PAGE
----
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Historic Sweet Auburn building saved from demolition

The 114-year-old building at 229 Auburn Avenue is known to have held the first Black banking company, established in 1910.

ATLANTA — Once destined to be demolished, a historical piece of Atlanta's past was preserved last Tuesday. 

The 114-year-old building at 229 Auburn Avenue is known to have held the first Black banking company, established in 1910. 

The building was a space for the Black community to start building wealth during a period of segregation, but according to the Saporta Report, the nonprofit organization Butler Street Community Development Corporation (CDC) planned to tear down the space to reconstruct the block on Auburn Avenue between Bell Street and Jesse Hill Jr. Drive into a mixed-use project. 

Initially, CDC board chair Alfonza Marshall told the news outlet the cost to maintain and preserve the building would be “too expensive,” however pushback from the community and local conservationists persuaded the nonprofit to now include the building in the development. 

Executive Director of the Atlanta Preservation Center told 11Alive that before Tuesday, the group had “every intention of defending the space and holding this ground (Auburn Avenue) with every single thing we had.”

Mitchell believes the Sweet Auburn District, and the buildings that make it, are a unique piece of Georgia history – especially at 229 Auburn Avenue.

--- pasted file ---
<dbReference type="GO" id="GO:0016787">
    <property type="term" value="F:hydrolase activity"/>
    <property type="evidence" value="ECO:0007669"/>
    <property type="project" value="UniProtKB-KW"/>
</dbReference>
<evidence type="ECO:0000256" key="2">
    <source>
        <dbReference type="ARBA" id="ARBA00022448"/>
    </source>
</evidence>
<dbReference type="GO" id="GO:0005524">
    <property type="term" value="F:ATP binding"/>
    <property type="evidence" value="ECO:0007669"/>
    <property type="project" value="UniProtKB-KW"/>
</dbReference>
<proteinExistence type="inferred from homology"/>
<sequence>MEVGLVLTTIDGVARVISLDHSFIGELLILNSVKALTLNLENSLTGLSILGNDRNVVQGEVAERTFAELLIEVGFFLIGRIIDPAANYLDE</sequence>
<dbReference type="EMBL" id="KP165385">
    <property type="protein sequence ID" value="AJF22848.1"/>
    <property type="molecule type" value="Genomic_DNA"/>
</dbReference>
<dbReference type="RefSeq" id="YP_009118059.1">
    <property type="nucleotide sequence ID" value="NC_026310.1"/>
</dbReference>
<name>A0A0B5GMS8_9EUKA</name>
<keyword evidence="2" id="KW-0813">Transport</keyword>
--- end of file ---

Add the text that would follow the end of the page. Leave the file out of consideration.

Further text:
“Auburn Avenue isn't simply just a space of MLK, it's a space of Black excellence,” Mitchell said. “So it really becomes something really important to protect because it's not just simply a sense of trying to do something that is, quote, right or good or correct. It's really ensuring that a dynamic that is unparalleled anywhere else is laid bare so people can really understand and appreciate who and what we are as a culture.”

Over the years devastation hit the Sweet Auburn block. In 2008, a tornado struck the district destroying multiple buildings including the 83-year-old Herdon building that was constructed by Alonzo Herdon, who overcame slavery and became a wealthy entrepreneur. 

Additionally, construction brought in highways and parking lots to replace the once-standing structures that became a pinnacle for Atlanta’s Black community.

A study by the National Park Service shows that 47% of the historic buildings that once stood in the Sweet Auburn district are now demolished, but Mitchell maintains it is important for the city – community members and developers alike – to reinvest in spaces that were invested in building the City of Atlanta 100 years ago. 

“To have a building like this anchor, all of that. Never lets one forget the origins of their space, but also to appreciate it. And again, having a way of kind of saying, we've come far, we keep continuing to move forward, and that's extremely important in a building,” he said. 

At the time, Mitchell said there are no current plans for how the building will be incorporated, but he is glad that 229 Auburn Avenue will see another day. 

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